It draws on a particular social citizenship perspective that problematizes universal, rights-based arguments for welfare from a majoritarian perspective. The interests of the ‘people’ (which in this context is a term synonymous with a simple majority of native citizens) must be prioritised as this represents the democratic will of the nation, and their interests must not be compromised in order to protect the rights of minorities. Moreover, the quality of welfare services must not be compromised by granting unlimited access to migrants. From a social policy perspective, it is the way arguments about risk and inequality on the one hand, and anxieties of immigration and ethnically defined social citizenship rights on the other, become synthesised that matters. This arranges itself to a particular, populist narrative about what the problem is and how it can be solved.

This narrative comes out clearly in the Brexit debate. If we were to listen to its key architects, the problem has been narrated as one of not being in control of immigration, lawmaking and economic policy, while the solution is presented in terms of ‘taking back control’. However, as Danny Dorling argues, inequality remains a key explanatory factor behind the outcome of the Brexit referendum. Seen from a social policy perspective, the result can be linked to the failures of successive UK governments to address the most fundamental social policy issues around poverty, inequality and fairness. This is what underpins the referendum outcome, rather than a sudden outcry of ethnic nationalism.

Why radical right populism matters for social policy

Radical right populism, therefore, matters for social policy for at least two reasons. One, the populist rhetoric, by appropriating the language of social policy, has mainstreamed and normalised the hardening attitudes towards immigration and against multiculturalism. Two, the success of contemporary radical right populism has a lot to do with the failures of governments to devise robust and sufficiently funded social policy interventions to address the problems of growing inequality and poverty.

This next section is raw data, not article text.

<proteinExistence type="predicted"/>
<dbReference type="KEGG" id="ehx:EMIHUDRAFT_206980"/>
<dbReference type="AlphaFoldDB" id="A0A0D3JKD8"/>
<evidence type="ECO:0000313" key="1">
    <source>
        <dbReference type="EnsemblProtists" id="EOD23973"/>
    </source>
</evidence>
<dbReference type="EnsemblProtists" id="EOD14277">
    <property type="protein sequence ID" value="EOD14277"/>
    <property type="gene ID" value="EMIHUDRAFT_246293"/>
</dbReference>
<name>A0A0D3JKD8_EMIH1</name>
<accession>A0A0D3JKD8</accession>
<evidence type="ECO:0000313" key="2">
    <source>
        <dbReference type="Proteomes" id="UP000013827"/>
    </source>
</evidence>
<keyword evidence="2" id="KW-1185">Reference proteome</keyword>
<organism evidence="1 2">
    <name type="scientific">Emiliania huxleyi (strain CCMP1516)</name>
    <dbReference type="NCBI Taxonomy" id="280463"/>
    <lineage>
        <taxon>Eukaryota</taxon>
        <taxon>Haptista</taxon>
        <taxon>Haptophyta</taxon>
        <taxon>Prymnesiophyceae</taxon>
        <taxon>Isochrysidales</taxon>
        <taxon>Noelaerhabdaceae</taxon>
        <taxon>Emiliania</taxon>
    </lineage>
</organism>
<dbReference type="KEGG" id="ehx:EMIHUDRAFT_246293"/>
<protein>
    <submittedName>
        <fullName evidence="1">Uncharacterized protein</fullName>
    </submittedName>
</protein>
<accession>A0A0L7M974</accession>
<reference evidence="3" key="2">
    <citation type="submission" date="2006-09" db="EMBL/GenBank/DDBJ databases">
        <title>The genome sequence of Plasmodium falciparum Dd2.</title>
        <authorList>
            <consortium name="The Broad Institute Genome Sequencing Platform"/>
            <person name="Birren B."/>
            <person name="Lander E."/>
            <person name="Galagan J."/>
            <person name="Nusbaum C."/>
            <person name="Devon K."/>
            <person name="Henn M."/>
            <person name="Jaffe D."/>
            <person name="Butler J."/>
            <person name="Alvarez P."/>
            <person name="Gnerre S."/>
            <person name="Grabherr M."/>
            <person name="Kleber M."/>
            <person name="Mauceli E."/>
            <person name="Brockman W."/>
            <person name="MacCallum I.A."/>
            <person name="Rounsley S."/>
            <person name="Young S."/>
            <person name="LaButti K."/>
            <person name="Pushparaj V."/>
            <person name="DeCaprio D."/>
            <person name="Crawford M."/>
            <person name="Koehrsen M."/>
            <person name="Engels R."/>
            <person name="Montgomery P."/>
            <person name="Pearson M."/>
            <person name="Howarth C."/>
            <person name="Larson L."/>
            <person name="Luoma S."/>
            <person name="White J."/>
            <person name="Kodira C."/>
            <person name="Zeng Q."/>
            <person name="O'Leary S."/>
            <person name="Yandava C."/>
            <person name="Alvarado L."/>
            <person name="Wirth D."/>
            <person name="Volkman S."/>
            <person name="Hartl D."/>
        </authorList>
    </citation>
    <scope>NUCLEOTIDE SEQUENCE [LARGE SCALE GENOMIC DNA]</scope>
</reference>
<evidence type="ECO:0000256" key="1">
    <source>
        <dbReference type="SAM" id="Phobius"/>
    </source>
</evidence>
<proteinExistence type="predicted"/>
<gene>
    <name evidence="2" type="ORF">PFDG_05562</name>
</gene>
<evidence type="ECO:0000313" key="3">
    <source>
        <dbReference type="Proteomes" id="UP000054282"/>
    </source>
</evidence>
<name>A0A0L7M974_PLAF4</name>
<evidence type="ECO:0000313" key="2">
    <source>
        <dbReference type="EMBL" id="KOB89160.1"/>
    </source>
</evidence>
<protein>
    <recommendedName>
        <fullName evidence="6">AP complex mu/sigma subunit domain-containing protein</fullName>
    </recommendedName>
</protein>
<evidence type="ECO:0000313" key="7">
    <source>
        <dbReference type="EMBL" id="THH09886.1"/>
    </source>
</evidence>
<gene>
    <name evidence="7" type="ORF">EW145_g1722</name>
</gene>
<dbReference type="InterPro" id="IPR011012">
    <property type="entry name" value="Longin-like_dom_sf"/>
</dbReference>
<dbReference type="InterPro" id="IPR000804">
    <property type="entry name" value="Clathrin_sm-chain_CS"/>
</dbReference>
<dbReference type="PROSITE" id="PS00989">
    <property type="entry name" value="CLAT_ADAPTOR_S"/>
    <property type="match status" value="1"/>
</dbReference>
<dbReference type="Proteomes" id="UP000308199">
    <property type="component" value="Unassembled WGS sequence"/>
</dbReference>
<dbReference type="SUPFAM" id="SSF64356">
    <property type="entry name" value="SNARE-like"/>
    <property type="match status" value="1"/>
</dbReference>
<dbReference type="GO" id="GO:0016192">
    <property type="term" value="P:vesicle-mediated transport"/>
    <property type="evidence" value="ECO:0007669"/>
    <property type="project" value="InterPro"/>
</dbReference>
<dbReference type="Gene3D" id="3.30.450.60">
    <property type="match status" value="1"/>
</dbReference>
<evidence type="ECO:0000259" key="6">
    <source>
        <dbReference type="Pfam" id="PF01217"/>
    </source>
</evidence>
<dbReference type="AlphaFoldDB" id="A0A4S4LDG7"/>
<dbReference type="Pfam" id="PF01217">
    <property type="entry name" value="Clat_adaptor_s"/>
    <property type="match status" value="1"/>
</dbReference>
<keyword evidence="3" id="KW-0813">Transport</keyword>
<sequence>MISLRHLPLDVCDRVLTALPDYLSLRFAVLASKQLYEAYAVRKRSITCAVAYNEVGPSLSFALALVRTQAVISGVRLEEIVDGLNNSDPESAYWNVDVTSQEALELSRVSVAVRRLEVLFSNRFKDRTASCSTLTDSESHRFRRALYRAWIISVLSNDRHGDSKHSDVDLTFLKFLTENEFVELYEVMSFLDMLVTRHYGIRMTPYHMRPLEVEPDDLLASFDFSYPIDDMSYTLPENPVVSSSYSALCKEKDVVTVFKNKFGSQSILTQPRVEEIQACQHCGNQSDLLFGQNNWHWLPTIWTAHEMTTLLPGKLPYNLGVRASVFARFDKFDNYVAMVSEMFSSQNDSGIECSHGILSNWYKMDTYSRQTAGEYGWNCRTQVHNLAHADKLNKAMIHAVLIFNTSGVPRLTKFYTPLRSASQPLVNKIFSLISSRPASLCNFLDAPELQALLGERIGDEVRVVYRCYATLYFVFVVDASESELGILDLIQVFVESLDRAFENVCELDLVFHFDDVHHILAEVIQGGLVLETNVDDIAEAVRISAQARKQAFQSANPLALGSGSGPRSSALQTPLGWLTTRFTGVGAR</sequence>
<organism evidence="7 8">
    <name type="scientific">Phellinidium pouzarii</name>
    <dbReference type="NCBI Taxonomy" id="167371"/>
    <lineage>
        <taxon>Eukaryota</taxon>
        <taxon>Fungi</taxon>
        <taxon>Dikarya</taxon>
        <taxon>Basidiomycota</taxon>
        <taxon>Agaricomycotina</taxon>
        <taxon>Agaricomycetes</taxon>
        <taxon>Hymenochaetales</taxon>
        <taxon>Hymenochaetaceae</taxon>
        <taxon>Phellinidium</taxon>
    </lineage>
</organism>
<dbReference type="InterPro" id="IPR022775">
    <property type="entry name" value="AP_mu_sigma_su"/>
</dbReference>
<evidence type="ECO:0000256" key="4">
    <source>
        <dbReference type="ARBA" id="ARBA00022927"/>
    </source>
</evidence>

For some, the mercurial rise of right-wing populist leaders signals the return of the miasma of 1930s authoritarian nationalism. Given the present-day trends of casting aspersions on expertise and revelling in ignorance, the preference for autocratic political leaders and disparagement of consensus politics, there is an almost irresistible temptation to identify Hitleresque tendencies in all of this. Yet resist we must. For as David Runciman persuasively argues, while the political rhetoric may sound familiar and the threat to representative democracy look similar, the underlying causes of today’s developments are different. Rather than look at what happened in the 1930s, we need to pay attention to what hasn’t happened over the last forty years, and rising inequality being on top of that list. The failures of successive governments to deliver on the social contract of fairness and equality have come home to roost.

But neither should one advocate for complacency. The language of austerity politics has become a vehicle for the normalisation of radical right political rhetoric, bringing the radical right closer to the centre while pushing the mainstream parties further to the right. This is a slippery slope with uncertain long-term consequences.

The task going forward is to unpack the complex web of structural inequalities that underpin these recent political developments and to offer carefully judged, evidence-based analyses of the linkages between inequality and radical right populism. Given that the public debate around radical right populism is rife with assumptions drawn from limited information and deprecating attitudes towards the other side of the argument, the academic social policy community has an important role to play to help us better understand the underlying dynamics of these crucially important contemporary political developments.

Dr Markus Ketola is a lecturer in Social Policy and Research Director at the School for Applied Social and Policy Sciences at Ulster University, Northern Ireland. He tweets @MarkusKetola.